4. Using mayo instead of butter sounds delicious to me, but my fiance (the cook of our home) is concerned that it may be slimy. To those who have used it, is this the case? Also, is there anything to keep in mind when using this recipe that non-cooks (ME!) might need to know? (How much mayo do you use?, will it go clear or gloopy if cooked for too long/not long enough? How much brie is too much brie? Tricks for not having the sammich fall apart?) Also, what is the difference between an Anjou pear and a non Anjou pear, and does the type of pear matter?

    I apologize if these may seem like silly questions, but I’m interested in trying this and am in the “people who do not know how to slice an apple” category of cooks.

    • The best part about this recipe is it’s very cook-friendly and open to many different interpretations.

      Regarding the mayo being slimy: Not at all. I actually couldn’t even tell it wasn’t butter. Slime is not a factor whatsoever! It reacts the same way as butter (maybe cooks a bit faster?) so just pretend it’s butter as soon as it’s on haha. Alternatively just use butter!

      Anjou is labeled at your grocery store and like I said in the recipe it needs to be a firm pear that isn’t too juicy. Anjou is good at this but if you have a pear that fits the bill, go wild.

      Don’t worry about measurements. Spread the mayo just like you would butter and cut the cheese just like cheddar cheese thickness for regular grilled cheese sammies.

      Another great thing about grilled cheese is that you make one sandwich, taste it, and then adjust for the next. No big batches!

      Hope that helped 🙂

      • SOOO HELPFUL! I think a big thing for me that I don’t only have no cooking ability, but also a bit of a fear of cooking/ the kitchen.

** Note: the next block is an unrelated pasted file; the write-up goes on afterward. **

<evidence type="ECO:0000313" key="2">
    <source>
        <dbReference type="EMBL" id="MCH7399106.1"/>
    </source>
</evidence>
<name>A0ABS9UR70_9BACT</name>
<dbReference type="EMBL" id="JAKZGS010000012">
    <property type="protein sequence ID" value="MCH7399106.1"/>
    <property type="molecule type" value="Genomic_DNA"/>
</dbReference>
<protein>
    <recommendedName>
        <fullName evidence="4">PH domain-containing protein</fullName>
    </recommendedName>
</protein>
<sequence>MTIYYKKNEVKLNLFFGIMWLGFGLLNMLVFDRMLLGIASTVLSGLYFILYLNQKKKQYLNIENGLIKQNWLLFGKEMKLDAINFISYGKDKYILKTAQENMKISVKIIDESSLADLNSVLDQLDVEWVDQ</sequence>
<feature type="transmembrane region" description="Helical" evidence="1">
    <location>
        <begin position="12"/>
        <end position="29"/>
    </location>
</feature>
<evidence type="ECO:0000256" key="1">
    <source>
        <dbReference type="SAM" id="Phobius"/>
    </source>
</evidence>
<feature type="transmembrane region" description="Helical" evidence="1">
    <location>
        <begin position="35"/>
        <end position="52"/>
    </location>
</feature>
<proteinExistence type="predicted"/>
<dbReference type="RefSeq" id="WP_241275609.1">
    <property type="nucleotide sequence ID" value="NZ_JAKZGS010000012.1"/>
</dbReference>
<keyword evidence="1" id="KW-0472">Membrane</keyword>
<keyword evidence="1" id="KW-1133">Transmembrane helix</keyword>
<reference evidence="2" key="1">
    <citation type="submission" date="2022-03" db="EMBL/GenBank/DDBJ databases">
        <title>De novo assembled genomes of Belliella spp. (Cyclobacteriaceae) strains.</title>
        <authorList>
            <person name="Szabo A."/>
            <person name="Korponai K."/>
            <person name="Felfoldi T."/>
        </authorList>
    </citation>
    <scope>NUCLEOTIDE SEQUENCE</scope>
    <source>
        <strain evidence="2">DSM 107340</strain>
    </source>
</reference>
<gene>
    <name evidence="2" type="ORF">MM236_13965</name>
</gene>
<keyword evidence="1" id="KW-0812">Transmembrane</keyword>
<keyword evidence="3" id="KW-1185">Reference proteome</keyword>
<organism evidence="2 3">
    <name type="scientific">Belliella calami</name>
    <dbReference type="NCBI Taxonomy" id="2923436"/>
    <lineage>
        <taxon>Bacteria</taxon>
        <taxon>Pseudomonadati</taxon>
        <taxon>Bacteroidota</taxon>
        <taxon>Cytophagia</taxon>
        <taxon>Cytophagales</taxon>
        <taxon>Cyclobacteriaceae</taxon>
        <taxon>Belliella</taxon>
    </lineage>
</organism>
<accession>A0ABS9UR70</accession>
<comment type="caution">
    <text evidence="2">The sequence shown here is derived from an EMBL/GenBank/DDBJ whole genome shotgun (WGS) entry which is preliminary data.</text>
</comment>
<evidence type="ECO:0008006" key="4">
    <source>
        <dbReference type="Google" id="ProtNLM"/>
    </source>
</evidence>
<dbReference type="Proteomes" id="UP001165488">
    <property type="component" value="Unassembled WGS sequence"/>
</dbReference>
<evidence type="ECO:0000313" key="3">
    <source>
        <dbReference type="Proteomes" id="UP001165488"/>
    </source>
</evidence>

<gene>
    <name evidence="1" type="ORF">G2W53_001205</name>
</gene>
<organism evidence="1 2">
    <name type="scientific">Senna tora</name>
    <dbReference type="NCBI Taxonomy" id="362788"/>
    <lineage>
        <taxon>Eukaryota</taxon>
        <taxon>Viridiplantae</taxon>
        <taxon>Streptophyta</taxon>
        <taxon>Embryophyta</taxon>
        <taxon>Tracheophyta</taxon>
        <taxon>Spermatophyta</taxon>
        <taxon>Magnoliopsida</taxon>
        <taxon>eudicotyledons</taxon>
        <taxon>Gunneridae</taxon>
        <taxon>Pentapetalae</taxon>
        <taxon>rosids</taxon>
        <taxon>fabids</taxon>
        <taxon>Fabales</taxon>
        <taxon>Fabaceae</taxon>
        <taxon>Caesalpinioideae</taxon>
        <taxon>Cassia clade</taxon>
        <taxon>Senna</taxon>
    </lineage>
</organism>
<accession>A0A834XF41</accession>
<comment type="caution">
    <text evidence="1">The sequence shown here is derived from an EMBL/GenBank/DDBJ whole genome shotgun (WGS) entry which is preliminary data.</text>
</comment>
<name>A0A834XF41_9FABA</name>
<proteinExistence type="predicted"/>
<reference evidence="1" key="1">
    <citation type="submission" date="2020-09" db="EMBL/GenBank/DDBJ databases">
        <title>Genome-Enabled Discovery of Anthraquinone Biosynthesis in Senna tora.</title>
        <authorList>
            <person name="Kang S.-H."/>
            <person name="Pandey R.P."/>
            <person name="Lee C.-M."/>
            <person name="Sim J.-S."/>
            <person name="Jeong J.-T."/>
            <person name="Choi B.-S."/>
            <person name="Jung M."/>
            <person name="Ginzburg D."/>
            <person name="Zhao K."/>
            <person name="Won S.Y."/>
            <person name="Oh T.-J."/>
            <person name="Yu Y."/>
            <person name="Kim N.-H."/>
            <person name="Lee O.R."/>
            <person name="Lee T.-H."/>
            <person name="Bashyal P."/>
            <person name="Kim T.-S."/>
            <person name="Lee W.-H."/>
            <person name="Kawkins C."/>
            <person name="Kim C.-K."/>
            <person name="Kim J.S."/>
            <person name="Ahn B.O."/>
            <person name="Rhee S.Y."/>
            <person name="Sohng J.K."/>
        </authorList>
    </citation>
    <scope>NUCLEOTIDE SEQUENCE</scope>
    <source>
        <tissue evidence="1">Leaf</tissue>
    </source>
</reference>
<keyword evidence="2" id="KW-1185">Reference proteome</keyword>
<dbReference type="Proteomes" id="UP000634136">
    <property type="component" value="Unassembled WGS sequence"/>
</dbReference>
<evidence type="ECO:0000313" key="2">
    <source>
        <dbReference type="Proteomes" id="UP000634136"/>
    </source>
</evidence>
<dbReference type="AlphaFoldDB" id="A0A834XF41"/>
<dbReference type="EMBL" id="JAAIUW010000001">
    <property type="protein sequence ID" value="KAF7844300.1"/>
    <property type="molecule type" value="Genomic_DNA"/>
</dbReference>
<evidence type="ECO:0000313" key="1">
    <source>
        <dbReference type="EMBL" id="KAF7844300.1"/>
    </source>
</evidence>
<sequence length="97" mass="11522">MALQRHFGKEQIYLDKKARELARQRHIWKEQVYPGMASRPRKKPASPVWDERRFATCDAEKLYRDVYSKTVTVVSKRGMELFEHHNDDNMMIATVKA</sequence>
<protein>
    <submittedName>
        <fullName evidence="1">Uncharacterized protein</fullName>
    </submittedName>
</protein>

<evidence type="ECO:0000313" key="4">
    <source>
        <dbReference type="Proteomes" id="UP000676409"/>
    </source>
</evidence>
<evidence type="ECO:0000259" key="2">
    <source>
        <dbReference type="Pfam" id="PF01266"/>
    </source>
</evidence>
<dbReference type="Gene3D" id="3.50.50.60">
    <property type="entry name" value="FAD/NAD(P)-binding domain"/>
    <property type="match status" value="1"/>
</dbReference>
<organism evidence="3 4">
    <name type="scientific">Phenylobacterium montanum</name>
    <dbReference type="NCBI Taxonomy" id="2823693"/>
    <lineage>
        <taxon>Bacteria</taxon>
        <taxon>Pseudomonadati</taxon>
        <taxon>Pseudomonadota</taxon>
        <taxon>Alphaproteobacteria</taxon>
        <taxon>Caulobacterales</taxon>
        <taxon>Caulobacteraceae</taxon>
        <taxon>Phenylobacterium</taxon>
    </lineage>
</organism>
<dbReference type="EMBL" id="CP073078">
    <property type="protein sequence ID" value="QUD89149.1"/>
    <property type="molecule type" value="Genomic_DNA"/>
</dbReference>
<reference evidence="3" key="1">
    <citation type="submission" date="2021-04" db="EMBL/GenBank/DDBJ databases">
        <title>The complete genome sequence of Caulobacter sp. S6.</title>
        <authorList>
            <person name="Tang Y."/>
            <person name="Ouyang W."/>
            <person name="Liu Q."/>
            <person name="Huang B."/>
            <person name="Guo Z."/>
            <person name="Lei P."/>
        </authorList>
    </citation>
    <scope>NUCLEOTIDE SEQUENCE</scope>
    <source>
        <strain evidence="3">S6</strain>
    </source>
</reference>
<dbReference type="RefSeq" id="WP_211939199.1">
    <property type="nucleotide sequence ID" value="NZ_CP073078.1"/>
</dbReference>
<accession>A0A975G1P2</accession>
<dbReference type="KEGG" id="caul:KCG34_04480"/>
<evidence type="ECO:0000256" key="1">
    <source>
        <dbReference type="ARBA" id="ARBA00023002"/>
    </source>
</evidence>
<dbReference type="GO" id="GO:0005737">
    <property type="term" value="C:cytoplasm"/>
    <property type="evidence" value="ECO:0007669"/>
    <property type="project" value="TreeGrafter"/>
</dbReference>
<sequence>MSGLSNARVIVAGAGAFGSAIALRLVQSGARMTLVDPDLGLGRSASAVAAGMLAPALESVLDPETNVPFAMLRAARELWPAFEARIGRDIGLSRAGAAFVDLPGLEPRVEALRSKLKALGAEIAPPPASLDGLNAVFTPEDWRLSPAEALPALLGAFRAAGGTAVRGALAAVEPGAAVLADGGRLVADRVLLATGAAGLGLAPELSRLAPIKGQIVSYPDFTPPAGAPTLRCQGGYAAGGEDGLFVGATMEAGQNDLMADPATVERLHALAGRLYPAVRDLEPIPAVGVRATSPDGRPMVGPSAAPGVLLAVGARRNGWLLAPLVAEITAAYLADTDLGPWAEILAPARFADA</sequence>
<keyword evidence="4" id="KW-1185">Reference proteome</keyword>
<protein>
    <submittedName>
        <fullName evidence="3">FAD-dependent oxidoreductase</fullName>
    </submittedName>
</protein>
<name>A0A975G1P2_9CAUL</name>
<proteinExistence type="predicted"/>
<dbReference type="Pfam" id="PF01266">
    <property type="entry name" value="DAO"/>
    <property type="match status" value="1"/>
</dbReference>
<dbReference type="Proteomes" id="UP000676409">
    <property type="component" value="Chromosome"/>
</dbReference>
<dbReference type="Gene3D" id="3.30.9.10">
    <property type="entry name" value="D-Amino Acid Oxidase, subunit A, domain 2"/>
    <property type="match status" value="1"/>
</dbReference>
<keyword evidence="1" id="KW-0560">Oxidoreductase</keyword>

I do love the idea of not having to have a big batch of less than nommy food….. okay, decided…. Fancy grilled cheese for Debbies today.


    This reminds me of my mom’s Peach (or Pear or Nectarine) and Brie (or bleu, or d’affinois) Quesdillas with Honey-Lime Dipping sauce. Oh, yeah.

    (Cooking Light recipe, I think…)

  6. Ooh this is one of my favorites! I had it at a Julius Meinl years ago and now make it at home. The variation from there is they used stone-ground mustard – I think all the other ingredients, too – and depending on how sweet/ripe your fruit is, you can vary the amount of honey to balance the mustard and other toppings.

    This reminds me of another fave sandwich we’ve ripped off from a Belgian beer bar in Chicago (Hopleaf): the CB&J. Cashew butter, fig jam and Morbier cheese, fried up like a grilled cheese. Just google this sandwich and witness the pages of hits worshiping it. Life-changing.

  7. Thank you Montreal for your inspired deliciousness. I lived there for a couple of years, and a trip to the farmer’s market (or Marche Jean-Talon is enough to get anyone’s creative juices flowing.

    Another variation I love is a apples and blue cheese. Quite a bit stronger than brie, but fantastic. Because you don’t use quite as much of the cheese, a little applesauce spread on the inside of the bread keeps things juicy.

  8. It sounds interesting, but I’m deathly allergic to pears (and blue cheese).

    So, I’m planning on trying this variation fro lunch today: granny smith apple/ sharp cheddar cheese/ mayo/ 9 grain bread. Hopefully it turns out yummy. ^_~

  9. Oh, yum! I make a similar variation on this that isn’t quite as sweet. Chopped pear, sauteed onions, brie, mozzarella, sourdough – AND THE BEST PART – mashing some strong, creamy blue cheese into the butter that I use to toast the bread. It’s so good, my husband mentioned it in our wedding vows. 🙂

Join the Conversation